Pet OFA Radiographs

Pet OFA Radiographs, also known as Orthopedic Foundation for Animals radiographs, are a specialized type of X-ray imaging used to evaluate the orthopedic health of both Large Animals and Companion Animals.

Pet OFA Radiographs in Centuria, WI

The OFA is an organization that maintains a registry of canine hip and elbow evaluations.

Pet OFA Radiographs

Pet OFA Radiographs

The primary purpose of OFA Radiographs is to assess the hip and elbow joints of dogs for signs of dysplasia, a common orthopedic condition characterized by abnormal joint development.

Screening for Hip Dysplasia:

  • For hip dysplasia screening, the dog is positioned on its back, and a series of X-rays are taken to capture the hip joints.
  • The X-rays provide detailed images of the hip joint’s structure, including the hip socket (acetabulum) and the femoral head (the ball of the hip joint).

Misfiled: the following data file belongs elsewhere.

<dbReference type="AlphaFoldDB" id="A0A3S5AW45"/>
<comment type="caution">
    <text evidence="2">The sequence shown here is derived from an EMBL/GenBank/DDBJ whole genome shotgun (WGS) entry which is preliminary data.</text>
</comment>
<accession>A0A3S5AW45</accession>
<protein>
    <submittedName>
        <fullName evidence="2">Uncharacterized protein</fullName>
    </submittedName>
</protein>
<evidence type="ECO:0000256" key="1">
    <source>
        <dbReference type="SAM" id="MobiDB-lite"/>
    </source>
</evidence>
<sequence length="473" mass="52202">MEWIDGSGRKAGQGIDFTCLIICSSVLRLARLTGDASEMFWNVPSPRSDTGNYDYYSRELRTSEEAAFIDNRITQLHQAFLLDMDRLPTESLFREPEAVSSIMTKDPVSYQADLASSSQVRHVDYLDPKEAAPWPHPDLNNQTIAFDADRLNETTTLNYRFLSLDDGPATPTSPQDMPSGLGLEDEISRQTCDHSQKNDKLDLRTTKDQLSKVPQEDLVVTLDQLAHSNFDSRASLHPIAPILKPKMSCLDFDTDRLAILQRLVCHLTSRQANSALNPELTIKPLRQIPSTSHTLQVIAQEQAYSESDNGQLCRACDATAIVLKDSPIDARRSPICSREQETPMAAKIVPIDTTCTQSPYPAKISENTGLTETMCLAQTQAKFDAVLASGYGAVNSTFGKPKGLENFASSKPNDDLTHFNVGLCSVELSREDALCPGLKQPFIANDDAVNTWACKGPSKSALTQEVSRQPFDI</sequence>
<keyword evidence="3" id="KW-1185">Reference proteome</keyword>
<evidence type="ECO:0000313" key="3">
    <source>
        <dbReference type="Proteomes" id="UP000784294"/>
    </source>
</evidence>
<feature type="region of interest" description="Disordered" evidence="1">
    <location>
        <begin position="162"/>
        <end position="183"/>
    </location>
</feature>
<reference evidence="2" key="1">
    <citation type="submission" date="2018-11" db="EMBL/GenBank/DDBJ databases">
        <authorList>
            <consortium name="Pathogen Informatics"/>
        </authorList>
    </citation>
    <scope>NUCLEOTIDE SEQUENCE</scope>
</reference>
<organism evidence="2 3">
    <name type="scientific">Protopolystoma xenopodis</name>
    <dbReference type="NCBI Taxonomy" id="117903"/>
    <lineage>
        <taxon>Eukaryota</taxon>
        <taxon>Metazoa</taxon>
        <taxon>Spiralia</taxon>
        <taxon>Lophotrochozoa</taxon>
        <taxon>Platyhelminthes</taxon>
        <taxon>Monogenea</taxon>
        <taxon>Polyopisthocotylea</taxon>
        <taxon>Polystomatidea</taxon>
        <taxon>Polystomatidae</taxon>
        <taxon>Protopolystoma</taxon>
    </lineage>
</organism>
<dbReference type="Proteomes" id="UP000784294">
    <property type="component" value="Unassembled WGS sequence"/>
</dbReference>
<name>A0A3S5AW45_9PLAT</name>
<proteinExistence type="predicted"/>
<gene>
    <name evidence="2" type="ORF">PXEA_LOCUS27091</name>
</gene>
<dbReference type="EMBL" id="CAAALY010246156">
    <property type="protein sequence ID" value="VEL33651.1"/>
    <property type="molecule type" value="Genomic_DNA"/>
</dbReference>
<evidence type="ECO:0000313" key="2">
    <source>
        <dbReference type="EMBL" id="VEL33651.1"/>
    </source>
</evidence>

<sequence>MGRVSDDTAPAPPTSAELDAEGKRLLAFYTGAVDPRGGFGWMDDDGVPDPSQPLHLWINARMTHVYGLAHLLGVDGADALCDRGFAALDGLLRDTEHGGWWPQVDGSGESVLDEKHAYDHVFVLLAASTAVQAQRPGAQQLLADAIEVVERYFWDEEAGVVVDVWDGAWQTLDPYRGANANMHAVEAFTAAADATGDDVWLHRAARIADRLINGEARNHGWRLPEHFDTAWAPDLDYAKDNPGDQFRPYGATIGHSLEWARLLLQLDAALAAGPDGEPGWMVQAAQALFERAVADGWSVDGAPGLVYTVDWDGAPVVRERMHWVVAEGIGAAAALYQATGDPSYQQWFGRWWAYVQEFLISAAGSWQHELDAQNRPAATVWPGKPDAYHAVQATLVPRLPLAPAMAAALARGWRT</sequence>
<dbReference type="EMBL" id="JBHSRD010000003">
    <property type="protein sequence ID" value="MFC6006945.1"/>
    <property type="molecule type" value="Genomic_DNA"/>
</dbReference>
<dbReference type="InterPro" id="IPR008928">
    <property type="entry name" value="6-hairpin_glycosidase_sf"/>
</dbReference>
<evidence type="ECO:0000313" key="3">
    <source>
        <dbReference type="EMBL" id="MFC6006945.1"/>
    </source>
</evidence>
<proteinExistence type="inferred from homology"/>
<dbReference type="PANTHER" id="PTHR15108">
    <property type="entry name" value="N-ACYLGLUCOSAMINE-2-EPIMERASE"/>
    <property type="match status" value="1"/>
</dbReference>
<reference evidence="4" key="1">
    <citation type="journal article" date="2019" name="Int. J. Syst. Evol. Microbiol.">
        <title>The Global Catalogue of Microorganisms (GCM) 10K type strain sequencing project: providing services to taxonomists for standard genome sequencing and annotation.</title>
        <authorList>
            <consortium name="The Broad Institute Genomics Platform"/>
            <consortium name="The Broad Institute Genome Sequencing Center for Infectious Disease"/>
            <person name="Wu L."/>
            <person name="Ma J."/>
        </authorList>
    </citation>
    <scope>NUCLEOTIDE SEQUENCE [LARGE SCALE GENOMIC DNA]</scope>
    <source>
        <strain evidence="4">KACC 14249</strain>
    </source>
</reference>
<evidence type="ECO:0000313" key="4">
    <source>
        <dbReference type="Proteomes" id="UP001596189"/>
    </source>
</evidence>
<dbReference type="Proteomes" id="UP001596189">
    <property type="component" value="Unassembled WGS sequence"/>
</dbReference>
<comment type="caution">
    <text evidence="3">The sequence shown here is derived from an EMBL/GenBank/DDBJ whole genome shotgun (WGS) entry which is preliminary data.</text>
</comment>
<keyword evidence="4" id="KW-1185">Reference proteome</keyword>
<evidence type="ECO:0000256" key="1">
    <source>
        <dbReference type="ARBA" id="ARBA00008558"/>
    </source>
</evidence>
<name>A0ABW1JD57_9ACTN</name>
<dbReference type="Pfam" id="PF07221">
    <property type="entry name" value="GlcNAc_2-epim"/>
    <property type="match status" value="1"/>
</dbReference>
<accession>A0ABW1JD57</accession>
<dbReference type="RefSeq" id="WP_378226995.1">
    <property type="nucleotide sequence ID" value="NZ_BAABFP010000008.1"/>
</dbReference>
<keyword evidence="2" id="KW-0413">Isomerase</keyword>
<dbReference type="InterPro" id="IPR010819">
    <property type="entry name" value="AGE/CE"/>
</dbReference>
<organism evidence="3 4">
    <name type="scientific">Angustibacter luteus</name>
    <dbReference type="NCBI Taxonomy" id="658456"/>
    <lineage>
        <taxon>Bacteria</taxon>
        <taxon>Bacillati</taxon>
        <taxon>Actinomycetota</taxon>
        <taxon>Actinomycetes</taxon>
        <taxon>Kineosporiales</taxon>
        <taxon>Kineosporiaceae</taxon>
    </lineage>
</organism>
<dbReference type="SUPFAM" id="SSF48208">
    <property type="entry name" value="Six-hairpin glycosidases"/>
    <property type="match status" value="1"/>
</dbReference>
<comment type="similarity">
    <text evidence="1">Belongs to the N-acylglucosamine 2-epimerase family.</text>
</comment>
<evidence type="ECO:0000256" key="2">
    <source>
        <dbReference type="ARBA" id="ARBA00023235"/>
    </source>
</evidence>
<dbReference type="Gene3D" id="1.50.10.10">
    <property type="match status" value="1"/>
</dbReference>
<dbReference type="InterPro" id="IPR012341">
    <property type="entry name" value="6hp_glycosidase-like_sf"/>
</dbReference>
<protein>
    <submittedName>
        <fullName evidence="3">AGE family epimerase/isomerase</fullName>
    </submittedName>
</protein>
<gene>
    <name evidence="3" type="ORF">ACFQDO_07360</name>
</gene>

• The radiographs help identify signs of hip dysplasia, such as laxity or looseness in the joint, irregular joint surfaces, or the presence of arthritic changes.
Screening for Elbow Dysplasia:

  • Elbow dysplasia screening involves taking X-rays of the dog’s elbows.
  • This evaluation helps detect abnormalities in the elbow joint, such as fragmented coronoid process (FCP), osteochondritis dissecans (OCD), and ununited anconeal process (UAP).

Certification and Registration:

  • Once the radiographs are taken, they are submitted to the Orthopedic Foundation for Animals for evaluation and certification.
  • Dogs that meet the established criteria for hip and elbow health receive OFA certification, and their results are recorded in the OFA database.

Breeders and Health Screening:

  • Many breeders use OFA Radiographs as a tool to assess the orthopedic health of potential breeding dogs.
  • By screening for hip and elbow dysplasia, breeders can make informed breeding decisions to reduce the risk of passing these conditions to offspring.

Pet OFA Radiographs are a valuable tool in promoting the orthopedic health of dogs, particularly in breeds susceptible to hip and elbow dysplasia. Early detection and responsible breeding practices can help reduce the prevalence of these conditions and improve the overall well-being of canine companions.